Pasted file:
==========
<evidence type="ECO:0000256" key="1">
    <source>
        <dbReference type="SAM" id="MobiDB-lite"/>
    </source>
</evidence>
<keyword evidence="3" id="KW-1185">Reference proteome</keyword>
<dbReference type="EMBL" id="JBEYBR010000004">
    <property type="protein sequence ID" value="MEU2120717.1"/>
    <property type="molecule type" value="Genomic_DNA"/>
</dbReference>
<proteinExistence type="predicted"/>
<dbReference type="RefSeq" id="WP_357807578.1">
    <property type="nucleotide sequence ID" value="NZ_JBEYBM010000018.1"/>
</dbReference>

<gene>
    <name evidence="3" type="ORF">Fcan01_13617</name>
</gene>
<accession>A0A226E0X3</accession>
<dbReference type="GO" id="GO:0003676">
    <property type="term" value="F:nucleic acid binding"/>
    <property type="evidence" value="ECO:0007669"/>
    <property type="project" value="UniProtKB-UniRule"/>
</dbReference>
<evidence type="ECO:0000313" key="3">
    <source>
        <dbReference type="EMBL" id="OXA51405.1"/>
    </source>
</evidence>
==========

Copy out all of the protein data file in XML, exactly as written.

<evidence type="ECO:0000256" key="1">
    <source>
        <dbReference type="SAM" id="MobiDB-lite"/>
    </source>
</evidence>
<keyword evidence="3" id="KW-1185">Reference proteome</keyword>
<dbReference type="EMBL" id="JBEYBR010000004">
    <property type="protein sequence ID" value="MEU2120717.1"/>
    <property type="molecule type" value="Genomic_DNA"/>
</dbReference>
<proteinExistence type="predicted"/>
<dbReference type="RefSeq" id="WP_357807578.1">
    <property type="nucleotide sequence ID" value="NZ_JBEYBM010000018.1"/>
</dbReference>

<gene>
    <name evidence="3" type="ORF">Fcan01_13617</name>
</gene>
<accession>A0A226E0X3</accession>
<dbReference type="GO" id="GO:0003676">
    <property type="term" value="F:nucleic acid binding"/>
    <property type="evidence" value="ECO:0007669"/>
    <property type="project" value="UniProtKB-UniRule"/>
</dbReference>
<evidence type="ECO:0000313" key="3">
    <source>
        <dbReference type="EMBL" id="OXA51405.1"/>
    </source>
</evidence>